Factors Acting as Barriers to Routine Measles Immunization on Children Morbidity in Homa Bay District, Kenya

Odanga, Aluoch Josephine (2003) Factors Acting as Barriers to Routine Measles Immunization on Children Morbidity in Homa Bay District, Kenya. Masters thesis, Kenyatta University.

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Measles remains a major cause of vaccine-preventable illness and death; it is therefore a major public health problem in developing countries, due to low trends of immunization coverage. A descriptive cross sectional survey was conducted in Nyagongi and Asego Divisions of Homa Bay District, Kenya, between October and December 2002. The survey determined the trends of routine measles immunization on measles epidemiology, with an aim of identifying the factors that were possible barriers to the immunization strategy and ways of strengthening it. Trends of routine measles immunization coverage and morbidity were determined through review of records of children with previous measles infection. Socio-cultural, economic, operational factors impeding routine measles immunization and intervention measures for strengthening measles immunization were also established through systematic interview of mothers who visited health facilities with their children. Focused group discussions were held with members of CBOs, while key Informant Interviews were also held with DHMT members who were selected purposively. Nyarongi Division recorded immunization coverage (1999-2002) of 20.3% compared to 35.05% of Asego (X2=61.899, p<0.001 and O.R .9932, p>0.05), thus the coverage considered to be low in both Divisions. The female to male ratio of measles occurrence by sex was 1.1:1. The measles age-specific morbidity rate w~s-high in the 0-4 years age cohort, than in the 10-14 years age cohorts, more in Nyarongi than Asego (X2=4.085, p<0.05' and O.R 396.6624, p>0.05. This reflected the low trends of routine measles immunization in both Divisions. Majority of the children from both Divisions had their immunization status (X2=3.059, p>0.05 and O.R 7791.9708, p>0.05), reflecting a weak system of reporting in both Divisions, leading to an incomplete evaluation of measles epidemiology. Lack of money emerged more ofa barrier to routine measles immunization (X2=16.721, p<0.001 and O.R 2.4702, p<0.05) than other socio-economic related factors cited. More mothers from Nyarongi than Asego walked to the health facilities for immunization services (X2=16.658, p<0.001 and O.R 138.5384, p>0.05). The higher the charges on travel and other expenses reduced mothers' chances of presenting children for immunization in Nyarongi than Asego (X2=11.706, p<0.001 and O.R 17.5793, p<0.05). The Socio-cultural factors that impeded routine measles immunization had less chances of increasing immunization coverage in both Divisions (X2=14.149, p<0.001 and O.R .0242, p<0.001). Attitude of health workers as an operational factor was more likely to bar mothers from taking their children for immunization services in Asego than Nyarongi (X2=12.354, p<0.001 and O.R 5.9394, p<0.001). Provision of additional health care staff in Asego was more likely to strengthen routine measles immunization than other factors cited (X2=38.152, p<p<0.001 and O.R 5.6685, p<p<0.001). There is therefore need to strengthen routine measles immunization strategy by elimination of the obstacles through; vigorous advocacy with policy makers, health managers and health care providers at all levels; and in addition intersectoral collaboration and partnership with members of the provincial administration, community based organizations, opinion leaders and Non Governmental organizations in the District.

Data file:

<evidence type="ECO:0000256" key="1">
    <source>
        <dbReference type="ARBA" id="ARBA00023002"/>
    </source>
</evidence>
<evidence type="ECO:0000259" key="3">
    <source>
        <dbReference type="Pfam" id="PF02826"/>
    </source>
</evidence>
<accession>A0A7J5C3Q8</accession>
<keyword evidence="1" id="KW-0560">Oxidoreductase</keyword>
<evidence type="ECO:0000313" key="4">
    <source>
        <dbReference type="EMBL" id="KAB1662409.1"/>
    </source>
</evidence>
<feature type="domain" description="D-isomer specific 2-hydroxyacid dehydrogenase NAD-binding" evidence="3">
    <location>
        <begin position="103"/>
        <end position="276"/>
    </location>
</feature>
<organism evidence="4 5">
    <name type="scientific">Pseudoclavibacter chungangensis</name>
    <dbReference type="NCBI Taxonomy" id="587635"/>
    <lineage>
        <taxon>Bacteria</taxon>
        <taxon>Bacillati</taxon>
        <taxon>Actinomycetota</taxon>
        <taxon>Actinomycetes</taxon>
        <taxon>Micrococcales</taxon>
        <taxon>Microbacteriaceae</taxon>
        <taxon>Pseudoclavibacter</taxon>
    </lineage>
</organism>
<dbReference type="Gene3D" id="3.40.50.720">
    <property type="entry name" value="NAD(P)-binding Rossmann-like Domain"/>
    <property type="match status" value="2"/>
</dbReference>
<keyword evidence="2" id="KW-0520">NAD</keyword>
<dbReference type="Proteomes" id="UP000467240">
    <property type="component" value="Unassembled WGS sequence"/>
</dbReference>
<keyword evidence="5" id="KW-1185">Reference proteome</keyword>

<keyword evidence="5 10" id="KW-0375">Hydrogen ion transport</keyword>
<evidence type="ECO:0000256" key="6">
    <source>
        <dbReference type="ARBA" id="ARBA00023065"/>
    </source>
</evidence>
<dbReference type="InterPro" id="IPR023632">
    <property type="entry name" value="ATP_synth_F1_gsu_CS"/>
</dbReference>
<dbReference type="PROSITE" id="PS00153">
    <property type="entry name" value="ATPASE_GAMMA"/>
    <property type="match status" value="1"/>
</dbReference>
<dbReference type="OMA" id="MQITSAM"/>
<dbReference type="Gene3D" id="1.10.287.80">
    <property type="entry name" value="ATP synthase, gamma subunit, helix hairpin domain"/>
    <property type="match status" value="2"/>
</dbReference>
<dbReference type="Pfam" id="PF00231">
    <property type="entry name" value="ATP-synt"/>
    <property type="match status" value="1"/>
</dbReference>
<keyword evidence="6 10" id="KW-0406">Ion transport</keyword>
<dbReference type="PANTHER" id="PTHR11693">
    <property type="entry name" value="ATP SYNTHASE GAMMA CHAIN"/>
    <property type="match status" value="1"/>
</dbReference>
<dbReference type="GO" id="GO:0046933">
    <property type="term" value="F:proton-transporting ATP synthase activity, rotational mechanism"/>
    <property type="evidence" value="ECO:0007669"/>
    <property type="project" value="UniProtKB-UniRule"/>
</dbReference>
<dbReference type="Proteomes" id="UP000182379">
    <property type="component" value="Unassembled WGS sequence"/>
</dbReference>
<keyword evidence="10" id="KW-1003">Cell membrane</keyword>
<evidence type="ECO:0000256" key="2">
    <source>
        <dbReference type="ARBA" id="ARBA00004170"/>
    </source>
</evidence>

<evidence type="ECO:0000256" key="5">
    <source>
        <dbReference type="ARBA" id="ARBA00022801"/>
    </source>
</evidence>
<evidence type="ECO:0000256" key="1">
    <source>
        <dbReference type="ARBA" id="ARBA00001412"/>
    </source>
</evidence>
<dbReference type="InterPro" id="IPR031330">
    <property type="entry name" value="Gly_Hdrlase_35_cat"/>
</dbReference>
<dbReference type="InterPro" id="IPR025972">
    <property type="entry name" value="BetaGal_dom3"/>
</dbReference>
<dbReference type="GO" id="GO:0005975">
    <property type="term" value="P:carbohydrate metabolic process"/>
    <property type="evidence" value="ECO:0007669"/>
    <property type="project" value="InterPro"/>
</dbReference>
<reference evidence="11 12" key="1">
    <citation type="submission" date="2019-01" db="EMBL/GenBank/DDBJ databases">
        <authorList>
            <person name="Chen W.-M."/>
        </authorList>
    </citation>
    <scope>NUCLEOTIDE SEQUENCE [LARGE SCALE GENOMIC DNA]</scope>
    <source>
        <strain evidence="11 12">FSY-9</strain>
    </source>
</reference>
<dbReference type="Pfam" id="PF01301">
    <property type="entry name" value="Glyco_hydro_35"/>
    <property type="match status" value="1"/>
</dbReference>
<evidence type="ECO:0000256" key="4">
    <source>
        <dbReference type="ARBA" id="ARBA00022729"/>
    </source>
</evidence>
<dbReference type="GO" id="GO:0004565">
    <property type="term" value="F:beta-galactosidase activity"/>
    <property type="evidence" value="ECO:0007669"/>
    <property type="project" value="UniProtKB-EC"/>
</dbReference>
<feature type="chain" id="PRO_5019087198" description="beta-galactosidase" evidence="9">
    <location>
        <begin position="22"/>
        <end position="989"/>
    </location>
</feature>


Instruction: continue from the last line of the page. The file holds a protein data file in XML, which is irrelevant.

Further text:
Item Type: Thesis (Masters)
Subjects: Q Science > QL Zoology
R Medicine > RA Public aspects of medicine > RA0421 Public health. Hygiene. Preventive Medicine
R Medicine > RJ Pediatrics > RJ101 Child Health. Child health services
Divisions: Africana
Depositing User: Tim Khabala
Date Deposited: 12 Sep 2017 12:01
Last Modified: 12 Sep 2017 12:01
URI: http://thesisbank.jhia.ac.ke/id/eprint/2196

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